• 25: For night owls, “Christian Cooper. George Floyd. Removal of Confederate Statues. Renaming of institutions. Reparations. Systemic Racism. John Muir? What does “environment” have to do with it? How do we meet this moment?” These are questions Dr. Carolyn Finney, author of  “Black Faces, White Spaces: Reimagining the Relationship of African Americans to the Great Outdoors,” will address in the webinar titled, “2020 Vision, A Black Walden Pond & Other Musings” at 2:00 a.m. Doha time.  You can sign up on this Zoom date.
  • 26: As a part of Reimagining Citizenship, Cornell Migrations is hosting a Book Launch Roundtable on “Genetic Afterlives: Black Jewish Indigeneity in South Africa.” In the book, Noah Tamarkin analyzes the Lemba people of South Africa and illustrates how they have given their own meanings to the results of DNA tests and employed them to manage competing claims of Jewish ethnic and religious identity, African indigeneity, and South African citizenship. This is a good opportunity to learn about some aspects of historical belongings in South Africa. The roundtable is at 9:00 p.m. Doha time. You can sign up here.
  • March 1: Right after Black History Month, join Ijeoma Oluo for the Martin Luther King, Jr. Commemorative Lecture. The event will explore racism in the U.S. and consider how to engage in productive anti-racist action. The event is at 3:00 a.m. Doha time. You can sign up in this Zoom


(Photo/ The Theatre Times)
  • 17: For the early birds out there, join the Multicultural Student Affairs event titled, “Reclaiming Afro-Latinidad: The Legacy of Bomba with AfriCaribe” to explore the history and culture of Puerto Rico. According to the event description, “AfriCaribe is a Chicago-based non-profit organization dedicated to the preservation, research, promotion, and development of the Puerto Rican and Caribbean cultures through music, dance, theater, and other artistic media.” You can sign up through this Zoom link. The event is at 3:00 a.m. Doha time.
  • 26: Join MSA and the Office of Multicultural Student Affairs for a conversation with Adrienne Maree Brown about speculative and science fiction’s role in radical re-imagination of new worlds. The event is at 10:00 a.m. Doha time. Please sign up at this Zoom link.


(Photo/ Black Doctors Matter)
  • 17: Join the conversation regarding inclusive medicine titled, “#BlackDoctorsMatter: Enriching Medicine Since 1837.” The event includes a discussion of the following topics: trust and vaccination in the Black community, caring for the Black caregiver, navigating toxic academic spaces, and Black affirmation versus imposter syndrome. The event is at 2:00 a.m. Doha time. Reservation is required before you receive a Zoom link. You can reserve a spot  here.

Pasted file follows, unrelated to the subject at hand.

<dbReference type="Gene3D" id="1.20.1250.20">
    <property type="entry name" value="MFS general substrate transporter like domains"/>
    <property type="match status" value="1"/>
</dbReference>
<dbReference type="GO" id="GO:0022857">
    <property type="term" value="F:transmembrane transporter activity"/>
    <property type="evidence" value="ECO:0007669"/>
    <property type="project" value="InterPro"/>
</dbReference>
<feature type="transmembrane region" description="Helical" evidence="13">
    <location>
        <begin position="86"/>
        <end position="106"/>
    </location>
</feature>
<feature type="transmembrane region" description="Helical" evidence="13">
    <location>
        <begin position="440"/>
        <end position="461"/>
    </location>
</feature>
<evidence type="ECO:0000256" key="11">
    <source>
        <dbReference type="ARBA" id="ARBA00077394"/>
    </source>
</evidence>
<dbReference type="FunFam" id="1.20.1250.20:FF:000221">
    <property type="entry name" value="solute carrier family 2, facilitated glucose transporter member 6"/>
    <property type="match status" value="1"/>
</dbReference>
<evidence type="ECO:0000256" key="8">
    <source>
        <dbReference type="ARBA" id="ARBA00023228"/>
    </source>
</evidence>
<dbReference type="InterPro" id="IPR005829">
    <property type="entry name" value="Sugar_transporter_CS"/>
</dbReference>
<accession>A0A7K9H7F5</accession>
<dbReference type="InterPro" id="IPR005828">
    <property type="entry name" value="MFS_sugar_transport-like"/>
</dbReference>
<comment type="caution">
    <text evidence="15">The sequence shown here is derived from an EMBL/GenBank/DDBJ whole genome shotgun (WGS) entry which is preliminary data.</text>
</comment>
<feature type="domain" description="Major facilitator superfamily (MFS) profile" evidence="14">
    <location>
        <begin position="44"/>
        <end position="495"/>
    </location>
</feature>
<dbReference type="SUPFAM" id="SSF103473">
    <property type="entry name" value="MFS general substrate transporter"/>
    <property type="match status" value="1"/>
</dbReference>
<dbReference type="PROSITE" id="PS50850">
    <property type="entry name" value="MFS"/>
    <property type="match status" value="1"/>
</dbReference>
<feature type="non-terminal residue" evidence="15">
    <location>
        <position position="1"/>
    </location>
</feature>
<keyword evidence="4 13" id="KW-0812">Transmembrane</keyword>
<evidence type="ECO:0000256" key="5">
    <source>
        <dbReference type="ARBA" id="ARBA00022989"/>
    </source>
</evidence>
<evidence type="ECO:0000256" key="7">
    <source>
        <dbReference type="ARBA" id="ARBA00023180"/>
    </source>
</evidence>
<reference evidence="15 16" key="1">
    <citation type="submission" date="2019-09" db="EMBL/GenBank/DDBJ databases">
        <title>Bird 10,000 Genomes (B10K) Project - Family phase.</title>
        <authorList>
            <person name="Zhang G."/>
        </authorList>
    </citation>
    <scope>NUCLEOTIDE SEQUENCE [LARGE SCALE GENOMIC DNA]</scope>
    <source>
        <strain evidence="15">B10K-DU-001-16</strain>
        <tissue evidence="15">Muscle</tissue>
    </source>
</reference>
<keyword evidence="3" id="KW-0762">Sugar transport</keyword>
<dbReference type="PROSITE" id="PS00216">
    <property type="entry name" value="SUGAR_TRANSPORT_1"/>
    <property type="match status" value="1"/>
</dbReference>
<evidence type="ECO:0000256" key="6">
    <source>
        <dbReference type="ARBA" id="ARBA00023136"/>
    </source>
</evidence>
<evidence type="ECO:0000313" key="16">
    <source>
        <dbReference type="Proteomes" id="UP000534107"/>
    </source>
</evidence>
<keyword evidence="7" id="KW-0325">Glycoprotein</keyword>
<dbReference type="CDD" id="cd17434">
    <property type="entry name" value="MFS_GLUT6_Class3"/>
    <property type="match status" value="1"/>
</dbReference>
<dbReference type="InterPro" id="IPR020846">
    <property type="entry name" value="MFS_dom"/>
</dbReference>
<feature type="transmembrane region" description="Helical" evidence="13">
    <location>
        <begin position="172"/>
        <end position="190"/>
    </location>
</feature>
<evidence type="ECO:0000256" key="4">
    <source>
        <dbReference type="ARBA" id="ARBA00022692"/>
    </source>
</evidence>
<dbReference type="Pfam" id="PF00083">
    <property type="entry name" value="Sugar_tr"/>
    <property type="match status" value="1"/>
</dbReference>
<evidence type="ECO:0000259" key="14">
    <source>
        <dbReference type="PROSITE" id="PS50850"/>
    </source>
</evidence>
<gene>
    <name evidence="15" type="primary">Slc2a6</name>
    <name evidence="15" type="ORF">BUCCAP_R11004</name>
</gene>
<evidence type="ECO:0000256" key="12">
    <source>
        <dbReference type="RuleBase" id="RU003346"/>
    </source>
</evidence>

• 18: The O’Neill Institute and the Whitman-Walker Institute are organizing a virtual event titled, “Decriminalizing Sex Work in D.C. Is a Racial Justice Issue,” featuring Sean Bland, senior associate at the O’Neill Institute, and Benjamin Brooks, assistant director of policy at the Whitman-Walker Institute. The event is at 8:00 p.m. Doha time. You can sign up using this Zoom link.
  • 25: For night owls and literature lovers, join the department of Italian and the department of African American studies and the Georgetown Humanities Initiative for a discussion of the book “The Shadow King” by Maaza Mengiste at 1:00 a.m. Doha time. The Shadow King was shortlisted for the 2020 Booker Prize and a 2020 LA Times Book Prize Fiction finalist. According to the event’s description, it is “set against the first real conflict of World War II, The Shadow King is a heartrending, indelible exploration of what it means to be a woman at war.” You can sign up using this Zoom link.
  • 25: The Center for Contemporary Arab Studies and the African Studies Program at Georgetown will kickstart their series titled, “Race and Racism in Africa and the Middle East: A Series,” with a conversation with Mara Leichtman, associate professor in the Muslim Studies Program at Michigan State University. Leichtman’s talk is titled “Race, Foreign Policy and Friendship: 50 Years of Kuwaiti-Senegalese Relations.” The event is at 7:00 p.m. Doha time. You can sign up using this Zoom link.
  • 25: Join the Asian Studies Program at Georgetown for a conversation regarding intersections of K-pop activism and the Black Lives Matter movement with Suk-Young Kim, professor and head of the theater and performance department at the University of California, Los Angeles. The event is at 8:30 p.m. Doha time. You can sign up using this Zoom link.
(Photo/ Adobe Stock)

The beauty of Education City is in its diverse institutions. Each university offers a variety of events to learn more about Black history. Now more than ever, these events are accessible virtually.  However, it is important to keep in mind that learning is not limited to attending events. We should all start from our close social circles, center Black voices through listening to our Black peers, and practice anti-racism every single day. Accountability starts from within! Happy Black History Month!

Disclosure: Rachdi is the current president of the ASA at NU-Q